The 8 Worst Toys Of The '90s Will Definitely Make You Cringe

Ask any '90s kid and they'll tell you the same — growing up in the '90s was da bomb. And while part of that had to do with the wealth of wonderful toys we had during our childhood, we can't deny that the decade suffered some serious miscalculations in the playtime department. The worst toys of the '90s ranged from inappropriate to downright dangerous because, c'mon, what else would you expect from such an overachieving time? It wasn't enough to just fizzle; the '90s went above and beyond when it came to playtime fails.

Looking back at my childhood now, I'm often struck by how amazing it is my siblings and I even made it through the decade with all of our parts, pieces, and faculties in tact. From dolls that brought up incredibly questionable conversations about self-image to trading pieces that doubled as projectile missiles, many toys in the '90s may have been fun, but should probably have skipped the conveyor belt headed for mass consumerism. Let's take a look at eight of these terrible '90s toys and give thanks we were too young at the time to realize our childhood was a grab bag of weirdness.

1. Snacktime Cabbage Patch Kid

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Don't get me wrong; Cabbage Patch Kids are adorable! You know, usually. But this particularly edition involved feeding plastic food into the doll's mechanized head, which was also prone to catching hair and pulling unassuming and understandably terrified children in the direction of its faux-french-fry-grinding mouth. Roughly a year later, Snacktime Cabbage Patch Kid was officially recalled and parents were issued a $40 refund.

2. Plastic Balloons

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Although plastic balloons (aka Super Elastic Bubble Plastic) originated in the '70s, the product piqued in popularity in the '90s when it was the go-to favor into birthday party grab boxes. You know the deal: you used a thin straw to blow semi-solid bubbles out of viscous polyvinyl acetate dissolved in acetone, with ethyl acetate plastic fortifiers added in for good measure. 'Cause that sounds like a fun activity for kids, right?

3. Jibba Jabber

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The entire appeal of Jibba Jabber dolls was the oddly delightful and distinct sound they made as you held them by their necks and shook them... which, unfortunately, also resembled choking or strangulation. Later on, the manufacturer, Ertl, began including inserts in the doll's packaging discouraging Shaken Baby Syndrome. The toy was also recommended for adults as a stress reliever.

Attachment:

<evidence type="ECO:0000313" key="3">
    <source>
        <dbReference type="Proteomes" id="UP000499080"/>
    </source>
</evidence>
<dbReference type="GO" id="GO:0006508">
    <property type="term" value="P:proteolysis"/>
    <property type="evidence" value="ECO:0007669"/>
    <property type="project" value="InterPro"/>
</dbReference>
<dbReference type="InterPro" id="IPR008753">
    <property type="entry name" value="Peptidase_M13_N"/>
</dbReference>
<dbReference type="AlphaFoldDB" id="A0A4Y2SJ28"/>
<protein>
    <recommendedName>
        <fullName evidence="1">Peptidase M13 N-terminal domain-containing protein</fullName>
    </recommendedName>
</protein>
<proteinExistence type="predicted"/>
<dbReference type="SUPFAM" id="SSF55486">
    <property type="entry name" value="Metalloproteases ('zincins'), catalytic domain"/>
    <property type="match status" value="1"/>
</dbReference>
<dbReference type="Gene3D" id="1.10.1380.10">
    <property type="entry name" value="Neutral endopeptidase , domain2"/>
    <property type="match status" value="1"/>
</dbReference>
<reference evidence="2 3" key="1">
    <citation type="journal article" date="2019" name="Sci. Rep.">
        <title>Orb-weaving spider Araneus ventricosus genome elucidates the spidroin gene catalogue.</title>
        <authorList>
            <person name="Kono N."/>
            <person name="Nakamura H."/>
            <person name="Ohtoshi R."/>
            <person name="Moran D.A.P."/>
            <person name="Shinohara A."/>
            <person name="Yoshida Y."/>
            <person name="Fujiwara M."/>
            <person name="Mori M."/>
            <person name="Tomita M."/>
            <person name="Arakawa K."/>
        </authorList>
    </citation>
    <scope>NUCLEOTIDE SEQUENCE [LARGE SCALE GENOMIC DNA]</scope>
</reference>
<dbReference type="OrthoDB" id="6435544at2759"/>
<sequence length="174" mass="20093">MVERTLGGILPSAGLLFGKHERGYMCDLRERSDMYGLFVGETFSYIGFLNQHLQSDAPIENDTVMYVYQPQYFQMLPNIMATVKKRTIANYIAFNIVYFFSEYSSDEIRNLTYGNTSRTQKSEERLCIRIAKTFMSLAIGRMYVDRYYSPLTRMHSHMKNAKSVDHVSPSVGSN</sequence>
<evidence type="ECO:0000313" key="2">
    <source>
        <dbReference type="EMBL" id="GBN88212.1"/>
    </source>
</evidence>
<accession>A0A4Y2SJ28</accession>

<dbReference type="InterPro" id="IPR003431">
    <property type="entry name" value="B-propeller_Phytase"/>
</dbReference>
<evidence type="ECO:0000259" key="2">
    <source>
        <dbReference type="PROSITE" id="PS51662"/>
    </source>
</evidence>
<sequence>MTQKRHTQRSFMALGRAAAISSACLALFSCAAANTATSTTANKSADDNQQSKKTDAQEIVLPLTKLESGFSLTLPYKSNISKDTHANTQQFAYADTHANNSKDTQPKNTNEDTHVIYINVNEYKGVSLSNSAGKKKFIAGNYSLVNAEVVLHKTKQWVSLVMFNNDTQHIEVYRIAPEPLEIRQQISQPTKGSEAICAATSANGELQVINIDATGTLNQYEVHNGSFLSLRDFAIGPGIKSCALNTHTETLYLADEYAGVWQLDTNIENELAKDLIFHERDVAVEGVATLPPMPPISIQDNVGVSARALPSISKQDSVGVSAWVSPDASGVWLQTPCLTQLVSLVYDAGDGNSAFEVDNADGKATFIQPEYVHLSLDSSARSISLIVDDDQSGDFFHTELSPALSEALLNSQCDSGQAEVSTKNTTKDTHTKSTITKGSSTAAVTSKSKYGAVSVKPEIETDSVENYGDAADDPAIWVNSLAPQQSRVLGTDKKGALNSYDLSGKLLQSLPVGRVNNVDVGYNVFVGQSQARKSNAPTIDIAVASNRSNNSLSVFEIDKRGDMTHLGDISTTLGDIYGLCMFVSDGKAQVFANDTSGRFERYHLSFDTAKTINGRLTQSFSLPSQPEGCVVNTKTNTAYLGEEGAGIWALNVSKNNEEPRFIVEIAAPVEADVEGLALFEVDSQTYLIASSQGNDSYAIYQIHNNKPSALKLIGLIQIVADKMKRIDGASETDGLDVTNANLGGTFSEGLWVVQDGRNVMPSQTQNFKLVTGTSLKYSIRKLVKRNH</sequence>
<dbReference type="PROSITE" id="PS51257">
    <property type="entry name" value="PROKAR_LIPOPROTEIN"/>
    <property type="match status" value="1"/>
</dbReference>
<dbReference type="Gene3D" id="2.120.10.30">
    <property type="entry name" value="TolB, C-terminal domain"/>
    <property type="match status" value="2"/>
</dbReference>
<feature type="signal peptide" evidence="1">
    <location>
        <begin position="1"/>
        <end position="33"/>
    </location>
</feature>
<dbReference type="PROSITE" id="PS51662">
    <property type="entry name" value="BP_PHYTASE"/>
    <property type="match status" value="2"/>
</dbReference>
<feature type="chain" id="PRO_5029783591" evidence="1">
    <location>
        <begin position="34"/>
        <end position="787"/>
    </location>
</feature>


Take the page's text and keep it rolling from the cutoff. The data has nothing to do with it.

4. My Bundle Baby

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Introduced in 1992, My Bundle Baby allowed little girls to pretend they were pregnant by strapping on the forward-facing backpack (a frontpack?) equivalent of a uterus. A button on this bizarre bundle would simulate kicks and an audible heartbeat from the baby inside. An opening at the top of the "tummy" would allow the baby to be magically birthed without contractions or any bodily fluids — which, admittedly, is an idea I'm not opposed to IRL. It does, however, send some confusing messages to kids about pregnancy and childbirth.

5. Splash Off Water Rockets

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Sure, launching a rocket in your backyard was an appealing prospect. What kid didn't dream of being an astronaut at some point in their formative years? Of course, that dream didn't include severe lacerations to the hand and face — at least 37 cases of which were documented due to this '90s toy exploding from too much water pressure and sending projectiles flying in all directions. The toy was recalled as a result.

6. Spin Fighters

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These dazzling little die-cast metal tops were only available for around six years in the '90s — and for good reason. The decal adorned tops themselves were relatively safe. But what good were the tops without a launcher? Enter, trouble: With the the push of a switch, the launcher would send the top hurtling into the arena. Only, if you wound your top too tight, it would pop out of the launcher like a frickin' bullet, ready to ricochet off anything in its path — and if you happened to miss the arena? Well, you do the math.

7. Magic Potty Baby

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While I concede that playing with a doll that would "go" on the potty could be useful for the potty training set, this doll was really marketed more for girls in the 6 to 9 demographic who'd long since achieved potty mastery. To be honest, Magic Potty Baby would gross me out no matter who was the target of its marketing, but maybe I missed the whole "urinating is magical" memo. I am still marginally curious over what comprised that perpetually sunny fluid that filled the tank before being flushed, though.

8. Shape Shifter Punisher

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Well, this was awkward. While transformer toys were indubitably cool back in the day, manufacturer Toy Biz managed to create one which looked less like a superhero and more like a Morning Wood Ken doll (which I definitely just made up, but, I mean, seriously). While the doll would morph into a handgun, the, ahem, big issue occurred mid-transformation due to the seriously unfortunate placement of Punisher's, erm, power pistol. Excuse me while I blush.

Images: Mike Mozart/Flickr